A year after Australia’s long-fermenting notifiable data breaches (NDB) legislation received royal assent, the new code has today taken effect – hastening in a new era of disclosure obligations that could, depending on whom you talk to, be a major step towards cybersecurity transparency or a damp squib due to purposely vague legislation.
Looking past the surprise resignation of Australian information commissioner Timothy Pilgrim – the long-serving bureaucrat who has survived uncertain agency status to oversee the codification of the NDB scheme and tighter controls – the Office of the Australian Information Commissioner (OAIC) has gone all-in on the NDB, this week releasing a data breach preparation and response guide and clarifying reporting obligations for small businesses.
It has also released guidance about how affected organisations should notify the OAIC of a data breach, with resources about proper processes and wording of statements that must be sent to people whose personally identifiable information (PII) has been compromised.
Industry players have weighed in on the legislation, with IBM Security master inventor Chris Hockings noting the importance of engaging company executives as well as technology staff.
“With the increased accountability of boards to cyber security incidents, an organisation requires a proactive security approach,” he said in a statement. “To meet the obligation of the Privacy Act and to meet customers’ expectations, acting with speed and precision are essential.”
“Boards must encourage technology partnerships with experts that can provide the tools and insight needed for C-level and board members to stay informed and respond effectively…. For [NDB] to be a success requires all businesses to take a renewed approach to managing their security defences, to ensure that personal information is adequately protected.”
That change is proving harder than might be expected, with recent surveys suggesting that as many as 6 in 10 companies still didn’t understand their obligations under the legislation just weeks before it was scheduled to take effect.
Lack of awareness is only one issue: Phil Kernick, founder and CTO at CQR Consulting, recently went on the record warning that the NDB laws “will be among the weakest of any in the world”.
“Once the dust settles, it will become clear that they will impose little to no pressure on businesses to change the way they currently protect personal data,” he said, noting that the wording of the regulations leaves it up to companies to decide whether “serious harm” has occurred. “If the company decides the serious harm bar has not been exceeded, it doesn’t have to take any action at all.”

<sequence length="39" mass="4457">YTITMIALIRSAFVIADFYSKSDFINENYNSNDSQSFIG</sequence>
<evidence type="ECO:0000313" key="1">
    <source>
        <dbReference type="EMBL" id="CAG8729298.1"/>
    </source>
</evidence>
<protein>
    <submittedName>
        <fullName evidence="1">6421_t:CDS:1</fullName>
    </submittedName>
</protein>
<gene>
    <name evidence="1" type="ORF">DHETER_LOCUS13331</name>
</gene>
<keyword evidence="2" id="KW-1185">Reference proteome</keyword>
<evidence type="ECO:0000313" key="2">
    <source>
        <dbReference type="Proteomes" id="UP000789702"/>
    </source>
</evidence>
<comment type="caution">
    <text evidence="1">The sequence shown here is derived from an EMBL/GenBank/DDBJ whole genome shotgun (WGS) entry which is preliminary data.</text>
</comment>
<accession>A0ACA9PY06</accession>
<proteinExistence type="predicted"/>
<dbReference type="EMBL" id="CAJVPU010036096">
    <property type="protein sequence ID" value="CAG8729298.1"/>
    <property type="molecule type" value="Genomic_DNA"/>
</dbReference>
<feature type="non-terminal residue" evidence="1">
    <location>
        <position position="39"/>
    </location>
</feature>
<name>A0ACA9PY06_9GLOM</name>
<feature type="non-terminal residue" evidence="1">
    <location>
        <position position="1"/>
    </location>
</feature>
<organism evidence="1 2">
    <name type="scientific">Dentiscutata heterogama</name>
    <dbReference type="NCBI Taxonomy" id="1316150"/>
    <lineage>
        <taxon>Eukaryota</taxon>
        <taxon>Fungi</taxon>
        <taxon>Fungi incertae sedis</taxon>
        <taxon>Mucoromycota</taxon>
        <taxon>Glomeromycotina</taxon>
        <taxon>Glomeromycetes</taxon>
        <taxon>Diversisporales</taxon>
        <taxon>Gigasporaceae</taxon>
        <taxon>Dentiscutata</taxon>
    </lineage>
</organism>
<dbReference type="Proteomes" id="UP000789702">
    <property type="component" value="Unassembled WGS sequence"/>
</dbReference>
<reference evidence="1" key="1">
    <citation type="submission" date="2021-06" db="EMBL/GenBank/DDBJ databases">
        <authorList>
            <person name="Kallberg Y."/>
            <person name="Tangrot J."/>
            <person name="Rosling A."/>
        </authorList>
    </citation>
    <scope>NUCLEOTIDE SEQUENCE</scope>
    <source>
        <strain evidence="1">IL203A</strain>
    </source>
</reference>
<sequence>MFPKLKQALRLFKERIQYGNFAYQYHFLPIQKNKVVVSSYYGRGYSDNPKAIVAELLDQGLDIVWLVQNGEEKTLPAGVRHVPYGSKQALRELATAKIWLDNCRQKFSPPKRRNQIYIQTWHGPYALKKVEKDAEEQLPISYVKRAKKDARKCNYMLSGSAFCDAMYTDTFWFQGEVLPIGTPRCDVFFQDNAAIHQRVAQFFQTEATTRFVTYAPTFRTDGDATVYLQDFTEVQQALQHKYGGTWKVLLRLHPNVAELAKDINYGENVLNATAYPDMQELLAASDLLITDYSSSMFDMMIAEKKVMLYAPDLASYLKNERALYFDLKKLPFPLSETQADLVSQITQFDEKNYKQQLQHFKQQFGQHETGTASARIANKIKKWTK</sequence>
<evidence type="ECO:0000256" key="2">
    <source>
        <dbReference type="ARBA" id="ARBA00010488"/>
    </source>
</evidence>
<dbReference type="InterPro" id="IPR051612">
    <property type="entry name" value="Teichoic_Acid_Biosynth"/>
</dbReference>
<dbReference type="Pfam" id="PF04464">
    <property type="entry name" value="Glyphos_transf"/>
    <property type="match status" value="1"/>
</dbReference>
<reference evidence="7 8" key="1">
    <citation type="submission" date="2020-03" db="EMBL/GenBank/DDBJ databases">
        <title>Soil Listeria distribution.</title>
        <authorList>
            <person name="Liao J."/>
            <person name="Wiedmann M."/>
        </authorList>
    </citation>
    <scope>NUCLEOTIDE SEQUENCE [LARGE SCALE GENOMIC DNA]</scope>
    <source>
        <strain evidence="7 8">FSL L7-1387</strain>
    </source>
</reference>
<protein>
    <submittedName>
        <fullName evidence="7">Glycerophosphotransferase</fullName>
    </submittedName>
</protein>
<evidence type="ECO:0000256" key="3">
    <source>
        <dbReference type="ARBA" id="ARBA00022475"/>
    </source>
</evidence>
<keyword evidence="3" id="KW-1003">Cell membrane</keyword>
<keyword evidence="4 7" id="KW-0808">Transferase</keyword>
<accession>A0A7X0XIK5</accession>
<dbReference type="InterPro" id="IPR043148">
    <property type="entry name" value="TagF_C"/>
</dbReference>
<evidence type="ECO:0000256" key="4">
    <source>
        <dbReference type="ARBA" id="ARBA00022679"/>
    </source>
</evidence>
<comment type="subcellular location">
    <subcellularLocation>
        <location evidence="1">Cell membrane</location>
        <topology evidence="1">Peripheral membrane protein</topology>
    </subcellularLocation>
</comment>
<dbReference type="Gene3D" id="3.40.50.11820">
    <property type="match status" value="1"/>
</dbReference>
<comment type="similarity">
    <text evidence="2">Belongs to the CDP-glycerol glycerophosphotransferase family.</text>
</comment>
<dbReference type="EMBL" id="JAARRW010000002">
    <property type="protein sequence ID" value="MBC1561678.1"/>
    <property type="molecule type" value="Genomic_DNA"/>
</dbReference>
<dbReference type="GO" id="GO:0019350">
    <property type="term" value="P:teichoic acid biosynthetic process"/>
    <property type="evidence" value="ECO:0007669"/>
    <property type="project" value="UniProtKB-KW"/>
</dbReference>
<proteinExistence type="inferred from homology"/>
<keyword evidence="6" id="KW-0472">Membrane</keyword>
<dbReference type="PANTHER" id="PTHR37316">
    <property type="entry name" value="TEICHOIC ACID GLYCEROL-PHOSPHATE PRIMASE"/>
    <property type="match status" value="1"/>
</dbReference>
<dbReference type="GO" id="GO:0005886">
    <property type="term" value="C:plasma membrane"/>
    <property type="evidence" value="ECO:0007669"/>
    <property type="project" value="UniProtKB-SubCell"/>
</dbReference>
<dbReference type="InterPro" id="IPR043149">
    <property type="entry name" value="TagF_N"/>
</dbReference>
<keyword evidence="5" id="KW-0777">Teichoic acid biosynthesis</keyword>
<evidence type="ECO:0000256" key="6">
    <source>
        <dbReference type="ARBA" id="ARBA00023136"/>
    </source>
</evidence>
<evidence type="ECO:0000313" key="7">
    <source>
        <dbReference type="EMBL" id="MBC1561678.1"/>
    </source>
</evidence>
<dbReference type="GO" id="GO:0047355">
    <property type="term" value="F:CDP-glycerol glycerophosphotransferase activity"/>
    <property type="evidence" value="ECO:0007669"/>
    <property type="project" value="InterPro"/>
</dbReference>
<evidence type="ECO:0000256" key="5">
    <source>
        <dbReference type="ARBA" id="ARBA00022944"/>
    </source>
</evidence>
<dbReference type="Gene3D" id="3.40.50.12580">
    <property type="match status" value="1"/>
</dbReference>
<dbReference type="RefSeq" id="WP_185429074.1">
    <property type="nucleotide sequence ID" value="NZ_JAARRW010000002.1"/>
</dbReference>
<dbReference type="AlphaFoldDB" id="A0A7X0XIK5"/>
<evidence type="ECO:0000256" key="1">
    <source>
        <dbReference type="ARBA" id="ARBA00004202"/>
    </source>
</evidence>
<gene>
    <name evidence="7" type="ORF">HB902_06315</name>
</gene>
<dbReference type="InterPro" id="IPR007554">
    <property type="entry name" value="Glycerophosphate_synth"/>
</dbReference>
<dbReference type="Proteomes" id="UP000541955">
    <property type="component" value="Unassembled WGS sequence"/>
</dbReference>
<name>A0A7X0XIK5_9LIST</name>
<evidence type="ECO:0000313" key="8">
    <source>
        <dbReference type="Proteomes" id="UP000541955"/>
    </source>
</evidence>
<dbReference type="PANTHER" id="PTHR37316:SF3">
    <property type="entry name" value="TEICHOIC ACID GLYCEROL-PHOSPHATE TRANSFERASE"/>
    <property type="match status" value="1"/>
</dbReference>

“History shows that even companies that experience a high-profile breach tend to suffer little or no long-term negative effect on their brand or operations,” he continued. “As a result, there has been little incentive for businesses to increase their security budgets to ensure proper protection of personal data…. This is what needs to be achieved by effective data breach regulations. They should internalise the cost of a data breach so that the option of doing nothing becomes an expensive one to take.”
Outside assessments of organisations’ true risk vulnerabilities are of course a matter of how many breaches are disclosed – and Trend Micro, for one, noted with interest in its 2017 Annual Security Roundup that the number of data breaches disclosed in 2017 actually fell by 32 percent from 2016 – from 813 disclosures to just 553 – despite pressure to increase their frequency.
The dip “seems to be a prelude to” European Union general data breach regulation (GDPR) that comes into effect in May – and about which the OAIC has also offered guidance – the firm’s analysis concluded.
“GDPR will have rigid compliance standards pertaining to data breach notifications. Steep penalties also await enterprises in the event of their failure to act in accordance with the regulation…. [and] though the motives for breaking into enterprises’ databases and systems vary, the methods continue to revolve around tried and tested practices.”
Trend Micro has also warned about likely extortion attempts as criminals calculate what a company’s exposure would be under GDPR, then demand a somewhat smaller ransom to avoid disclosure of stolen data.
The latest report “reveals a threat landscape as volatile as anything we’ve seen, with cybercriminals increasingly finding they’re able to gain more — whether it’s money or data or reputation damage — by strategically targeting companies’ most valuable assets,” Trend Micro director and data scientist Dr Jon Oliver said in a statement.
“In Australia we’re likely to see the number of reported breaches double this year, improving not only organisations’ transparency and compliance to NDB legislation changes but also minimising the value of the data criminals have access to.”
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